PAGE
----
Du Bois, William Edward Burghardt

Author:Jeffrey Lehman, Shirelle Phelps
 
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W. E. B. Du Bois was an African American intellectual, sociologist, poet, and activist whose fierce commitment to racial equality was the seminal force behind important sociopolitical reforms in the twentieth-century United States.

Although Du Bois may not have the same name recognition as FREDERICK DOUGLASS or MARTIN LUTHER KING JR., he is regarded by most historians as an influential leader. King himself praised Du Bois as an intellectual giant whose "singular greatness lay in his quest for truth about his own people." Reflecting on Du Bois's legacy, playwright Lorraine Hansberry noted that "his ideas have influenced a multitude who do not even know his name."

Born February 23, 1868, in Great Barrington, Massachusetts, during the Reconstruction period following the U.S. CIVIL WAR, Du Bois was of African, French, and Dutch descent. His tremendous potential was apparent to his fellow townspeople, who raised money in the local churches to send him to Tennessee's Fisk University, a predominantly African American school. Du Bois earned a bachelor of arts degree from Fisk in 1888. He then attended Harvard University, where his professors included George Santayana and WILLIAM JAMES. An outstanding student, Du Bois received three degrees from Harvard: a bachelor's in 1890, a master's in 1891, and a doctor's in 1895.

Du Bois traveled extensively in Europe during the early 1890s and did postdoctoral work at the University of Berlin, in Germany. It was there that he pledged his life and career to the social and political advancement of African Americans. When Du Bois returned to the United States, he accepted his first teaching position at Ohio's Wilberforce University. He later taught at the University of Pennsylvania and at Atlanta University.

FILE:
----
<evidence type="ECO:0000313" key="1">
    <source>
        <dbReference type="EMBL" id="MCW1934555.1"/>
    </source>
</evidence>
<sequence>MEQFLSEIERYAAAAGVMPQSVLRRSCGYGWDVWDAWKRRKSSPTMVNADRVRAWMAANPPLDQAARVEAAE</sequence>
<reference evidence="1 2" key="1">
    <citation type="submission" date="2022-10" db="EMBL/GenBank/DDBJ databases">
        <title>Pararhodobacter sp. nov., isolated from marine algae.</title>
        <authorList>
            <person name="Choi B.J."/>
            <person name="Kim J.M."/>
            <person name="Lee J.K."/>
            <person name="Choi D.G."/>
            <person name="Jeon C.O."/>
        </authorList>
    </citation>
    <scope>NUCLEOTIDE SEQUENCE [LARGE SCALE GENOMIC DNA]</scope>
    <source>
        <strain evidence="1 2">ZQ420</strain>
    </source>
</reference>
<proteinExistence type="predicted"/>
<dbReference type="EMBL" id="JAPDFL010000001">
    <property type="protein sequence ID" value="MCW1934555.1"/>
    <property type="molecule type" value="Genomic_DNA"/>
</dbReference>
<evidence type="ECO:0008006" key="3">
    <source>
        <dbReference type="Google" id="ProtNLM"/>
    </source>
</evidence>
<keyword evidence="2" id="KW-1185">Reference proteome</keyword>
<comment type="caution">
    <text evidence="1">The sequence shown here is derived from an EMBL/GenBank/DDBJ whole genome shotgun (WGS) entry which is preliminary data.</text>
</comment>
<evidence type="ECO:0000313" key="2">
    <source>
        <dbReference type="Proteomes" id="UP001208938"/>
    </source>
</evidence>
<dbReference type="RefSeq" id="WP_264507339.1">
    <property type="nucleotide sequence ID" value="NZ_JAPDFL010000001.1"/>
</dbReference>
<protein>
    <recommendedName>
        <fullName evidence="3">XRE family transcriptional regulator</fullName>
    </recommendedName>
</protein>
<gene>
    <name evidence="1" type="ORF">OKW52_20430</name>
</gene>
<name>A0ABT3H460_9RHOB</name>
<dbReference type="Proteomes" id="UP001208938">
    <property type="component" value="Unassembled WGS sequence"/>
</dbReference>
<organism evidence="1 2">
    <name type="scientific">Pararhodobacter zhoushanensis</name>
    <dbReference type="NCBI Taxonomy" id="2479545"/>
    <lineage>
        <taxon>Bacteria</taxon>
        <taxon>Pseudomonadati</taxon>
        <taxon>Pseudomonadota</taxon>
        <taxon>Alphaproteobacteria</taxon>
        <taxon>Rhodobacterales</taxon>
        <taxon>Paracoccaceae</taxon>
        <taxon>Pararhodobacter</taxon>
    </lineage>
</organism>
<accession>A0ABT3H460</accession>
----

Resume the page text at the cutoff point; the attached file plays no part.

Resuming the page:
Du Bois made his mark as an accomplished sociologist and historian, publishing groundbreaking studies on African American culture. In The Philadelphia Negro (1899), he interviewed 5,000 people to document the social institutions, health, crime patterns, family relationships, and education of African Americans in northern urban areas. In his 1903 book The Souls of Black

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Folk, he published a beautifully written collection of essays on the political history and cultural conditions of African Americans.

Although his success in academe was well recognized, Du Bois chose to cut a bolder swath as a passionate social activist. He became a symbol of principled social protest...

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